I think this is when I saw defeat in her eyes, and from then on she only went through the motions, still keeping us there for the entire three hours while we sort of half-dozed through the rest of the sales pitch.  Unlike our past experiences, she only turned us over to one higher-up; the other times, I think they went through three guys high-pressuring us before we got our money.  

I have to tell you that after our firm "no", he made an offer we almost couldn't refuse.  Oh, it sounded wonderful!  I can see how people get lured into these things.  We were offered a free trip to Hawaii and a reduced time share price because we wouldn't require much travel time yearly, not being died-in-the-wool travelers.  But Cliff won't fly, and Hawaii isn't really my dream vacation.  What they want you to forget is that you are going to be paying a huge upkeep fee annually, a fee that is more than we paid in yearly property taxes on our home before the grandson bought it.  

So we did collect our $125, giving us $40 per hour for our time... wait, there were two of us, so $20 per hour apiece.  Nobody insulted us, although the atmosphere in the room where we went to get a voucher for our money was pretty chilly.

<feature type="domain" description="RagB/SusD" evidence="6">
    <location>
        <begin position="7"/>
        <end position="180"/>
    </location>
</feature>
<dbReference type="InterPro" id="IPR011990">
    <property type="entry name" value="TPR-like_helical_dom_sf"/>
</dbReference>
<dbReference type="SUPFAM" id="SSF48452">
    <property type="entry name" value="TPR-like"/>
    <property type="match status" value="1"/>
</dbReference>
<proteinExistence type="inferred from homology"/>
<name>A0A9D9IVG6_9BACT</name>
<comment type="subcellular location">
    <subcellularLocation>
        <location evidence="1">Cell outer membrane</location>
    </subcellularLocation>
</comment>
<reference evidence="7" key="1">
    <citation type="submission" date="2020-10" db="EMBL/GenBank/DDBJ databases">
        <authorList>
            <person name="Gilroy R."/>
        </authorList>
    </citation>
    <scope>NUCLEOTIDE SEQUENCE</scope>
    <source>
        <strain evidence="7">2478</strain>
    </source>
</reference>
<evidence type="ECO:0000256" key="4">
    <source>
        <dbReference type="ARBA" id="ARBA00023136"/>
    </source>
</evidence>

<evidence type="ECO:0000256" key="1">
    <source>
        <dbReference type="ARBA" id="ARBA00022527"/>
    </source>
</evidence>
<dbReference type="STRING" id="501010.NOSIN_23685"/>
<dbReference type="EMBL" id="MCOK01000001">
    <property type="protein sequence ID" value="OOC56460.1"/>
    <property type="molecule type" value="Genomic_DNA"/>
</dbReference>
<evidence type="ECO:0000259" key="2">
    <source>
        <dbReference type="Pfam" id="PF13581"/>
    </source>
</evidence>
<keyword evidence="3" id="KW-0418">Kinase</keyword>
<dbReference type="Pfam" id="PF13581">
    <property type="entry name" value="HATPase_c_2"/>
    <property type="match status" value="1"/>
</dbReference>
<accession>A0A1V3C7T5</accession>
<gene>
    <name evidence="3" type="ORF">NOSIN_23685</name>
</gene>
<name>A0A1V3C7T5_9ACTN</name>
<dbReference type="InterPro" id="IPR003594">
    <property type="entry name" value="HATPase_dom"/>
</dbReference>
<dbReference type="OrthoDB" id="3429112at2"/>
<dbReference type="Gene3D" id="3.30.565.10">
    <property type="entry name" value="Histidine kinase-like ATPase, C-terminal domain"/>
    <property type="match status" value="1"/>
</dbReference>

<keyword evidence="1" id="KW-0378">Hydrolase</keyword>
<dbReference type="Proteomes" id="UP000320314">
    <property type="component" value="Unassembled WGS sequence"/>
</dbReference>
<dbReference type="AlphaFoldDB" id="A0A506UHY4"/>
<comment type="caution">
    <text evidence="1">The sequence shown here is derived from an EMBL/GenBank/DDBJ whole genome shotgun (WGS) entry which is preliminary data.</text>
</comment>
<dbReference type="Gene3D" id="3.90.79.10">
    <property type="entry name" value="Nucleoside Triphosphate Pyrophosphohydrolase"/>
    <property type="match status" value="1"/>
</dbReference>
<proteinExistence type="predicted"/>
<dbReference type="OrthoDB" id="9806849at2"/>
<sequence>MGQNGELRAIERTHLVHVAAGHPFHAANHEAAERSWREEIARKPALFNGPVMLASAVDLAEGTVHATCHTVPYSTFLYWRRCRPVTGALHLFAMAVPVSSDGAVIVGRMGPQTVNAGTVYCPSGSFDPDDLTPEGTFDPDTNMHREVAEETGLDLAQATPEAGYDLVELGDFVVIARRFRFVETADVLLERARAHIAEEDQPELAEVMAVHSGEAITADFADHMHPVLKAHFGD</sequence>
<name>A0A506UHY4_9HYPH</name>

I guess it was OK.  I've noticed on the Internet that Welk people surf constantly for complaints and present their side of things, so I won't be surprised if I get a comment from them on this blog entry.  

Nobody insulted me, and we got our money.  That's my assessment.

Next time we're going to Branson, I will be calling the box offices of my favorite shows to get tickets.

By the way, if you want to stay at Welk Resorts, you don't need a time share.  Just go to welkresorts.com and book a stay.  It's a nice place.

Wednesday, April 13, 2016

Random pictures from Pioneer Village

 We had last visited Pioneer Village in Minden, Nebraska, in 1993.  It hasn't been maintained very well, but if you like to look at large collections of unusual old things, it's still a fun trip down memory lane.  It's off the beaten path, which doesn't help with its decline.  I don't look for the place to be around in another thirty years.  There will probably be a huge antique auction, and that will be the end of it.
  Welcome to Nebraska.

As I told you in the last entry... get used to tipping your head slightly to the left to look at my pictures.  Anyhow, this is Nebraska.  Most non-residents say Kansas and Nebraska are boring but I see beauty in both places.  If you look for beauty, you will find it.

In my farthest-back childhood memories, this is the kind of refrigerator we had.  My head didn't reach the top of the door back then, when I looked inside it.

Just a few of the old stoves in the collection.